Brahmi's killing is a prototype islamic regime hallmark. When a liberal stuck out his neck to legislate for moderation and freedoms in Punjab Pakistan a while ago, it was his own bodyguard that shut him up in broad daylight. Bet the brute-hero is enjoying his life in full out there - free even though he maybe in prison. For the ruling party in Tunisia to silence Brahmi using a hit man is not in doubt in a wild, wild Arabic, restive and conservative islamic society. The difference is the timid approach of hiding behind a faceless gunman - using the same gun that killed another moderate politician some months ago. No one can be fooled by what these islamists are up to whether they are the ruling or militant sector. Pakistan had to leak every secret operation at capturing Osama bin Laden, and that made bin Laden as elusive as a spirit until the govt. of Pakistan was left out of the operation before a success was recorded. Tunisia, Saudi Arabia, Afghanistan, Iran, and every other islamist country has the hitman they use to eliminate anyone especially wanting to open up these societies. The Muslim Brotherhood adopted it in Egypt but the people of Egypt became too volatile to accommodate it for too long, resulting in another revolution in quick succession. But this is not going to be allowed to dominate politics in societies where people feel the urgency of liberation and freedom from the imprisonment in their own country. The moderate steps taken by the West toward this inhuman system of islamist states is over tasking the resilience, endurance and the ability of those concerned to tolerate it. Things have gotten to the boiling point as the people appear impatient to be liberated. What remains now is the burst. The Middle East and other places where the apartheid regime of islamic government is in force are at a boiling point, which is the incessant unrest and presently muted skirmishes. When it explodes, the world will have too much on their hand to contend with. The solution is simple: Let the people have their freedoms. Do not hold people bound in a religion they do no love; do not hold them against their wish: it is an illegal imprisonment and denial of their Fundamental Human Right. The UN should find a way of enforcing this on those backward countries, even if some Western countries will sabotage it for oil politics.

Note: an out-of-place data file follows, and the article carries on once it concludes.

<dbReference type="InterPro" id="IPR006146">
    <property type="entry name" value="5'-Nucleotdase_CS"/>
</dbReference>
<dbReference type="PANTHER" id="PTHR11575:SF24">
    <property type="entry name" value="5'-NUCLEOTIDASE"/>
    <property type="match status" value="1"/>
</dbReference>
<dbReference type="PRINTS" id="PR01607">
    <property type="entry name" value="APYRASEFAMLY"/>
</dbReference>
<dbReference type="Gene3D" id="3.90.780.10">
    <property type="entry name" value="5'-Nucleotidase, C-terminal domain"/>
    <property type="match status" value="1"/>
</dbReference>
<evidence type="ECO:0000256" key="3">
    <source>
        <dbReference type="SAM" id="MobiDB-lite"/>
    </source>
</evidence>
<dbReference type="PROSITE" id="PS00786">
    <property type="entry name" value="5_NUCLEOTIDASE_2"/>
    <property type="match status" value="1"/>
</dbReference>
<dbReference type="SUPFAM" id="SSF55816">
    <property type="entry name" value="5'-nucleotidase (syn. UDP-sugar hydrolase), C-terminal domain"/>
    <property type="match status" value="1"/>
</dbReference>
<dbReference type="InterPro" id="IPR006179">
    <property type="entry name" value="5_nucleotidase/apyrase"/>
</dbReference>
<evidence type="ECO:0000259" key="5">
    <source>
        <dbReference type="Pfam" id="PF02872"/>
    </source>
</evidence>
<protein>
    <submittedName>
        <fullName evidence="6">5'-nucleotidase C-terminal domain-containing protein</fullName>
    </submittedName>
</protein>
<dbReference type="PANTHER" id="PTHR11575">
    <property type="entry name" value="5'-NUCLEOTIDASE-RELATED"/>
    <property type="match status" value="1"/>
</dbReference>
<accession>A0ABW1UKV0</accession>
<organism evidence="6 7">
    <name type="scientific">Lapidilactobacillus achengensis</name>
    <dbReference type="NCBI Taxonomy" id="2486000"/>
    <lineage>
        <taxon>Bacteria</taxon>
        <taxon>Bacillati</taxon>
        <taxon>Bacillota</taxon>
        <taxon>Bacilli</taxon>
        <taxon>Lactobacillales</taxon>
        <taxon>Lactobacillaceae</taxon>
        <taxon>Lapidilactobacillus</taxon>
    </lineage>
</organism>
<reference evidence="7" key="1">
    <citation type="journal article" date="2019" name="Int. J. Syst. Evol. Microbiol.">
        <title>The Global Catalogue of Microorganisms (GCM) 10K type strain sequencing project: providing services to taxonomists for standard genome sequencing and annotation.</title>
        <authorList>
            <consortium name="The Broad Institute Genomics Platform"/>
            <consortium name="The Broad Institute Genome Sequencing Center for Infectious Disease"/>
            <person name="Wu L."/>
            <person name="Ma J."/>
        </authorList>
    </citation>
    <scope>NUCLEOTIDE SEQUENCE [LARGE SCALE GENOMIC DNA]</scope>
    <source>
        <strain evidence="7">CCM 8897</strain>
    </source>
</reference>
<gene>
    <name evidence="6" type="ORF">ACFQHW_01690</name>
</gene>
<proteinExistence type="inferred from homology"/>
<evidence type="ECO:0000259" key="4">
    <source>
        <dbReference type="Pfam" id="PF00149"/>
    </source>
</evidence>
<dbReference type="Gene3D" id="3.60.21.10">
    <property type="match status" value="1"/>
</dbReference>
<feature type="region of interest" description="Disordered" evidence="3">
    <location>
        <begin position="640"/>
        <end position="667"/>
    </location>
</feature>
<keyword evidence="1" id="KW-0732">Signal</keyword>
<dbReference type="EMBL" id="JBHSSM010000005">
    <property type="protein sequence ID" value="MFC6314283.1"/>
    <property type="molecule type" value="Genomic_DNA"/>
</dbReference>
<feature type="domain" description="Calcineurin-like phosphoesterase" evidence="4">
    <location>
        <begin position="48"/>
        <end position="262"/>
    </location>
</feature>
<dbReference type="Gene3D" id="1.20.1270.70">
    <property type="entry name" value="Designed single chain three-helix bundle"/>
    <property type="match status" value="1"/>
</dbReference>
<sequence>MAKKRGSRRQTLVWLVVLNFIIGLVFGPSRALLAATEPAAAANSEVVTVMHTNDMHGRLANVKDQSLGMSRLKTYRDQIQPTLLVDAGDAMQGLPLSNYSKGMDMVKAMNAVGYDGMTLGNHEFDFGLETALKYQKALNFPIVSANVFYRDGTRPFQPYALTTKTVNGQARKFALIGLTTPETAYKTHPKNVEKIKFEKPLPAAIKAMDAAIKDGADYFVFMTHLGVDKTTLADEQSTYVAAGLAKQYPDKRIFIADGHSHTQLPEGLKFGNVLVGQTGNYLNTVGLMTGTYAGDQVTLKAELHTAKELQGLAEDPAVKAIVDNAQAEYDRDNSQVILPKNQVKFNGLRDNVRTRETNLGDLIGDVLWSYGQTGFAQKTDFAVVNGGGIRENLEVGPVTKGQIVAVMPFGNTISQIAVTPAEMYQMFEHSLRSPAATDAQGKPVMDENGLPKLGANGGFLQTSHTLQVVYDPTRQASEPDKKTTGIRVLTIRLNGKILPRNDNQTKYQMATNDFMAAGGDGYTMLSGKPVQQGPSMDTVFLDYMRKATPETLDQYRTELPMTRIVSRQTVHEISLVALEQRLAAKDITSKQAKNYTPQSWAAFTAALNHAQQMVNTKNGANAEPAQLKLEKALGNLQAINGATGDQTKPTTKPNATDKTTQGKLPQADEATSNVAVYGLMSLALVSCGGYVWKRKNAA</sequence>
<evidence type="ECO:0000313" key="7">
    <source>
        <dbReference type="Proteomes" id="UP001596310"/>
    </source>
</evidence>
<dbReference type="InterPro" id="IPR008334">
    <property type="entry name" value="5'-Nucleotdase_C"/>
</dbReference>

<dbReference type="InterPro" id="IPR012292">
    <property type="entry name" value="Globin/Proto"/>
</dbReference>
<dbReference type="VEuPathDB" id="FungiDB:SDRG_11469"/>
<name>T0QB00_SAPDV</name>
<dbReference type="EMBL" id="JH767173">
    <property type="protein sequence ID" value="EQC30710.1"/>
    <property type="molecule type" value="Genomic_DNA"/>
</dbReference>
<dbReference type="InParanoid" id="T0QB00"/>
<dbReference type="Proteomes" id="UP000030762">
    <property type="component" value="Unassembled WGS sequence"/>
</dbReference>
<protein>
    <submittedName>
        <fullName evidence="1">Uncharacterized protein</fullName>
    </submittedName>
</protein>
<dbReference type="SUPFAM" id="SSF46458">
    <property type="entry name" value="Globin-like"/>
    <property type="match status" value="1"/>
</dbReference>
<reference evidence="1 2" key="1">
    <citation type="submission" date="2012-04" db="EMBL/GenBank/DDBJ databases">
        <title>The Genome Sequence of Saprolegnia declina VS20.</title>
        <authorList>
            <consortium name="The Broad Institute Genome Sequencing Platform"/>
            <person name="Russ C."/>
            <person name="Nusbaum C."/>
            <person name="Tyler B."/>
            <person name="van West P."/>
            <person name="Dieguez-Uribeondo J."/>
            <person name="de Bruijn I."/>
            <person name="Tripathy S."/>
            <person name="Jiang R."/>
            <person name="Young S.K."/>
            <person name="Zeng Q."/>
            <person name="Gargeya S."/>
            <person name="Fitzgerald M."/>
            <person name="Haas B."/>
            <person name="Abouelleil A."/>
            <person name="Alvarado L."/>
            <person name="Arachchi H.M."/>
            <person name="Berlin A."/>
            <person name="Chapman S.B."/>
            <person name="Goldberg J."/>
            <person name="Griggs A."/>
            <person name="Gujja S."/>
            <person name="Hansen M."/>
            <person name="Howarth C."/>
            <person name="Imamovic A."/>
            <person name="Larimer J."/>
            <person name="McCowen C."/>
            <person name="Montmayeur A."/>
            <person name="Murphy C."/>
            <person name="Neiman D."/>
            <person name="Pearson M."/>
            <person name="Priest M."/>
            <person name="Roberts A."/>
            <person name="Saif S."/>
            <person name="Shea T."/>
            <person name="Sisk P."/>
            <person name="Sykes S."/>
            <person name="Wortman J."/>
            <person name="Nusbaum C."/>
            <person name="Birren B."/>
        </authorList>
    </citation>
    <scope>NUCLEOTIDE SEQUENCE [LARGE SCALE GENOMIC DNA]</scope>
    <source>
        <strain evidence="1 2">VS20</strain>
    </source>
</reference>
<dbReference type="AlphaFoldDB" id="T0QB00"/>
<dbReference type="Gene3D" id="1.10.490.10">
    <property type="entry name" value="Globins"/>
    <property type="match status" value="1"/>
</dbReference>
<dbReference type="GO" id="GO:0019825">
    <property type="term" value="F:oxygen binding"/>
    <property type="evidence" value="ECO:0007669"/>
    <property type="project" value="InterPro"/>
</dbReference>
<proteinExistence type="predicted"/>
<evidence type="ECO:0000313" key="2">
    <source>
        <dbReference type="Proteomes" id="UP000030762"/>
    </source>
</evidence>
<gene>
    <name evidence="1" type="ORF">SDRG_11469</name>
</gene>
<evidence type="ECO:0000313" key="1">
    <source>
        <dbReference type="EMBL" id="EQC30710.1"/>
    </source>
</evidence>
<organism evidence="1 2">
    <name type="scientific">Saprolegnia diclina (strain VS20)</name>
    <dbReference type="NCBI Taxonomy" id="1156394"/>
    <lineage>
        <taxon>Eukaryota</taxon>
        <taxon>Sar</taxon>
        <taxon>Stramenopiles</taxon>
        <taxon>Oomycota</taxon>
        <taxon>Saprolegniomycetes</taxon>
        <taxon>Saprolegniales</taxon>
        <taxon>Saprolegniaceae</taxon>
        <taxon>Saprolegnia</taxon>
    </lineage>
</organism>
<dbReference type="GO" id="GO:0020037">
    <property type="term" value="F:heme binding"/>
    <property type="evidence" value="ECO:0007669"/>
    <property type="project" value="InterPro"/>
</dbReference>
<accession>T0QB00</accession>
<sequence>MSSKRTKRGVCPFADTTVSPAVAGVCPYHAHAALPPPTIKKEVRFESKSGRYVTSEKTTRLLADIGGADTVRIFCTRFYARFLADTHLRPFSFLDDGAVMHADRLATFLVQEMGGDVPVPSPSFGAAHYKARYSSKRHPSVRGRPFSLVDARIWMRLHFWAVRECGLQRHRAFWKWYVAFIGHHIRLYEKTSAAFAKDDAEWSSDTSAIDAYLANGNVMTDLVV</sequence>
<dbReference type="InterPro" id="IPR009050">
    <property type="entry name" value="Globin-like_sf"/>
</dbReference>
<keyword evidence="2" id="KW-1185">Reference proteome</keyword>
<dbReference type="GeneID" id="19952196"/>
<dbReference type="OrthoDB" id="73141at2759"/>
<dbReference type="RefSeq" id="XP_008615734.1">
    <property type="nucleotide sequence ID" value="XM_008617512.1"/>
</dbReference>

Featured Videos

Your JavaScript is turned off or you have an old version of Adobe's Flash Player. Get the latest Flash player.
Muslims Long Thrived in N Carolina Before Slaying of 3 Studentsi
X
Jerome Socolovsky
March 05, 2015 9:04 PM
The killings of three Muslim students in North Carolina early last month came as Muslims across the United States have felt under siege, partly as a result of terrorist attacks being committed internationally in the name of their faith. But Muslims have long thrived in university cities in this part of the American South. VOA's Jerome Socolovsky reports.
Video

Video Muslims Long Thrived in N Carolina Before Slaying of 3 Students

The killings of three Muslim students in North Carolina early last month came as Muslims across the United States have felt under siege, partly as a result of terrorist attacks being committed internationally in the name of their faith. But Muslims have long thrived in university cities in this part of the American South. VOA's Jerome Socolovsky reports.
Video

Video Fuel Shortages in Nigeria Threaten Election Campaigns

Nigeria is suffering a gas shortage as the falling oil price has affected the country’s ability to import and distribute refined fuels. Coming just weeks before scheduled March 28 elections, the shortage could have a big impact on the campaign, as Henry Ridgwell reports for VOA.
Video